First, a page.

In the Name of Peace

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We need peace. Peace in our world. Peace in our homes. Peace in our own hearts. We long for peace. We yearn for peace.

When troubles mount, we can feel overwhelmed. Helpless. Hopeless. Sometimes, we want to bury our heads under the covers. Other times, we want to run away. But these actions are not what will solve the problems. These things are not what will fill us with lasting peace.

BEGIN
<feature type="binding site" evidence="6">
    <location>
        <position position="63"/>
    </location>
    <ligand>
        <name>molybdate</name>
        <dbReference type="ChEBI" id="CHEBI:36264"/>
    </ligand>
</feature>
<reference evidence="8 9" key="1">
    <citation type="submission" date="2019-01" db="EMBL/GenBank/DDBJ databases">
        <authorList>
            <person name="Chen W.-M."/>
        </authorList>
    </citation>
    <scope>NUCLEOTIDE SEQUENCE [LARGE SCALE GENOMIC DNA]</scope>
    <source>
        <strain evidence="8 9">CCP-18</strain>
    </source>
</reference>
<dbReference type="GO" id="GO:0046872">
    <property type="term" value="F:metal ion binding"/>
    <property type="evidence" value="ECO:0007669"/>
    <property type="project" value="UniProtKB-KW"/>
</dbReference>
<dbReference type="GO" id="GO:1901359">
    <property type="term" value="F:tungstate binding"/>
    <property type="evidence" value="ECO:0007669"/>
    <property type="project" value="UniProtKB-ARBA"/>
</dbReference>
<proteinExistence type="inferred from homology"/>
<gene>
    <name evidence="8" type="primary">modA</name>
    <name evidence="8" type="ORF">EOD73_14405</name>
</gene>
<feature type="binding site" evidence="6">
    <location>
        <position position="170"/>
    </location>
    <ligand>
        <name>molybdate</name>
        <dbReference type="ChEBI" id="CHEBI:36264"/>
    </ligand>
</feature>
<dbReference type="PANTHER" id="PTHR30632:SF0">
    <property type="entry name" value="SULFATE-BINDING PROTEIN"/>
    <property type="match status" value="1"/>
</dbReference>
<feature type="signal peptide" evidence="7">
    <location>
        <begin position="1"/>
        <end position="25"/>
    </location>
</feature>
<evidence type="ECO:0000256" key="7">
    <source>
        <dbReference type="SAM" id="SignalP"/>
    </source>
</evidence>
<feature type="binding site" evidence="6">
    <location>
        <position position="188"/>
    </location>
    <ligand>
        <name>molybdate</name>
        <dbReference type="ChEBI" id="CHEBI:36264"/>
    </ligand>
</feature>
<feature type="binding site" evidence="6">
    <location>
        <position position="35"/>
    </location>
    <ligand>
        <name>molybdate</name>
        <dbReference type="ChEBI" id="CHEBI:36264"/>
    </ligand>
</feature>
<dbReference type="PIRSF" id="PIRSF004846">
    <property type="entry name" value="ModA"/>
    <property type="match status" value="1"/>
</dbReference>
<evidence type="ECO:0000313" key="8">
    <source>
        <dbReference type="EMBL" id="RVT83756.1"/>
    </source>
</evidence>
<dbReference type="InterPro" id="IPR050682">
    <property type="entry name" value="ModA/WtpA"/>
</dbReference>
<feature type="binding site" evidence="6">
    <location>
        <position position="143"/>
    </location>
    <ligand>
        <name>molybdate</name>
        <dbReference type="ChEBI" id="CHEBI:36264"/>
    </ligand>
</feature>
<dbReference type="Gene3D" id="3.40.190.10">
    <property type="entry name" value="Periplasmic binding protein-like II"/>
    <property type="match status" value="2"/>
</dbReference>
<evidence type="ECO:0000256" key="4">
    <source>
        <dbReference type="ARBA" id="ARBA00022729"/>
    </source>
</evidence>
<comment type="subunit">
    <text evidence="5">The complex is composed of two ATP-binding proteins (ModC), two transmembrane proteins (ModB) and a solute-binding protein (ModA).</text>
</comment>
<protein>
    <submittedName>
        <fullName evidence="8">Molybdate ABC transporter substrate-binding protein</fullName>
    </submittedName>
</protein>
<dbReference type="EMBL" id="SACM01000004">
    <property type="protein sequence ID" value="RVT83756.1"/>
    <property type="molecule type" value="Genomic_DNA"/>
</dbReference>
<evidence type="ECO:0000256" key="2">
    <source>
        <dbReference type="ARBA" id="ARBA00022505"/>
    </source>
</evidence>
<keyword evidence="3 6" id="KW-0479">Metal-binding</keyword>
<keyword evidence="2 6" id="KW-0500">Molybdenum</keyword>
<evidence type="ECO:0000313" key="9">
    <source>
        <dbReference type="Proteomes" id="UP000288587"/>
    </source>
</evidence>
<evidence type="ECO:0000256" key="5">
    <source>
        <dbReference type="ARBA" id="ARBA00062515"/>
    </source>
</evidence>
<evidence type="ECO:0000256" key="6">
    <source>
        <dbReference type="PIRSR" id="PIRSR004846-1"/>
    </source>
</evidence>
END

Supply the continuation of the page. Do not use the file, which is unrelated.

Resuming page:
Lasting peace can only be found in the Prince of Peace, the One who is Everlasting: Jesus. His name is called Wonderful, Counselor, Mighty God, the Everlasting Father, and the Prince of Peace.*  Inviting Him into the situation is what will bring peace. Holding Him in our hearts will find Him holding us.

Peace is a matter of the heart. Peace is for hearts that matter. Peace is for you. YOU matter.